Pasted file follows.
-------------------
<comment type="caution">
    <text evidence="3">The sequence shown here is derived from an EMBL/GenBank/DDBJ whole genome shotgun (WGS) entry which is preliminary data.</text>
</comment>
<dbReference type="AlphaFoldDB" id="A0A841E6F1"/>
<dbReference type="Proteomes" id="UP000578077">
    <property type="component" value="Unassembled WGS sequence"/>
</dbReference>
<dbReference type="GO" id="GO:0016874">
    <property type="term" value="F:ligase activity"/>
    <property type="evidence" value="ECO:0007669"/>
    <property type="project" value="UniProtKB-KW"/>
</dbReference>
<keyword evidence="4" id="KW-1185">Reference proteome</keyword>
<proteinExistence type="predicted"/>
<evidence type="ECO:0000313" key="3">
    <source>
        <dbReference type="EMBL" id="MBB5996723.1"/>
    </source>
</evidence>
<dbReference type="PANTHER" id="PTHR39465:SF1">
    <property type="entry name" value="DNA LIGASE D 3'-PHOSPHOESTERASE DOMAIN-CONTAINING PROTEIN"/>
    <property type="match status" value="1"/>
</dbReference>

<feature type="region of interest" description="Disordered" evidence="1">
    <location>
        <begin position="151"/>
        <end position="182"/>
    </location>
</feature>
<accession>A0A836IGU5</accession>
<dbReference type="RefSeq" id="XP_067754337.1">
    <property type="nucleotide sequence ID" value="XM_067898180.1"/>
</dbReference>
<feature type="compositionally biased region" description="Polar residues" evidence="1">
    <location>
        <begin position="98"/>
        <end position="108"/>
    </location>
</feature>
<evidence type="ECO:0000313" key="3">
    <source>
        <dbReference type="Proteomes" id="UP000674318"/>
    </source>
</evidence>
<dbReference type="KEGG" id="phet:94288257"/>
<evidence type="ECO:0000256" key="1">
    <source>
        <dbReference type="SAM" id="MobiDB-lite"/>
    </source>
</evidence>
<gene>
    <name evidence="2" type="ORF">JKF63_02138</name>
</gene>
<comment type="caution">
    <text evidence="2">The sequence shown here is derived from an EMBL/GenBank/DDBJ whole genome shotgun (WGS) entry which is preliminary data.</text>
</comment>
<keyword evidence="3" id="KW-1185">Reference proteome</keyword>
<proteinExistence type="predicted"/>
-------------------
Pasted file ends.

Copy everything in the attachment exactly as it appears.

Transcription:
<comment type="caution">
    <text evidence="3">The sequence shown here is derived from an EMBL/GenBank/DDBJ whole genome shotgun (WGS) entry which is preliminary data.</text>
</comment>
<dbReference type="AlphaFoldDB" id="A0A841E6F1"/>
<dbReference type="Proteomes" id="UP000578077">
    <property type="component" value="Unassembled WGS sequence"/>
</dbReference>
<dbReference type="GO" id="GO:0016874">
    <property type="term" value="F:ligase activity"/>
    <property type="evidence" value="ECO:0007669"/>
    <property type="project" value="UniProtKB-KW"/>
</dbReference>
<keyword evidence="4" id="KW-1185">Reference proteome</keyword>
<proteinExistence type="predicted"/>
<evidence type="ECO:0000313" key="3">
    <source>
        <dbReference type="EMBL" id="MBB5996723.1"/>
    </source>
</evidence>
<dbReference type="PANTHER" id="PTHR39465:SF1">
    <property type="entry name" value="DNA LIGASE D 3'-PHOSPHOESTERASE DOMAIN-CONTAINING PROTEIN"/>
    <property type="match status" value="1"/>
</dbReference>

<feature type="region of interest" description="Disordered" evidence="1">
    <location>
        <begin position="151"/>
        <end position="182"/>
    </location>
</feature>
<accession>A0A836IGU5</accession>
<dbReference type="RefSeq" id="XP_067754337.1">
    <property type="nucleotide sequence ID" value="XM_067898180.1"/>
</dbReference>
<feature type="compositionally biased region" description="Polar residues" evidence="1">
    <location>
        <begin position="98"/>
        <end position="108"/>
    </location>
</feature>
<evidence type="ECO:0000313" key="3">
    <source>
        <dbReference type="Proteomes" id="UP000674318"/>
    </source>
</evidence>
<dbReference type="KEGG" id="phet:94288257"/>
<evidence type="ECO:0000256" key="1">
    <source>
        <dbReference type="SAM" id="MobiDB-lite"/>
    </source>
</evidence>
<gene>
    <name evidence="2" type="ORF">JKF63_02138</name>
</gene>
<comment type="caution">
    <text evidence="2">The sequence shown here is derived from an EMBL/GenBank/DDBJ whole genome shotgun (WGS) entry which is preliminary data.</text>
</comment>
<keyword evidence="3" id="KW-1185">Reference proteome</keyword>
<proteinExistence type="predicted"/>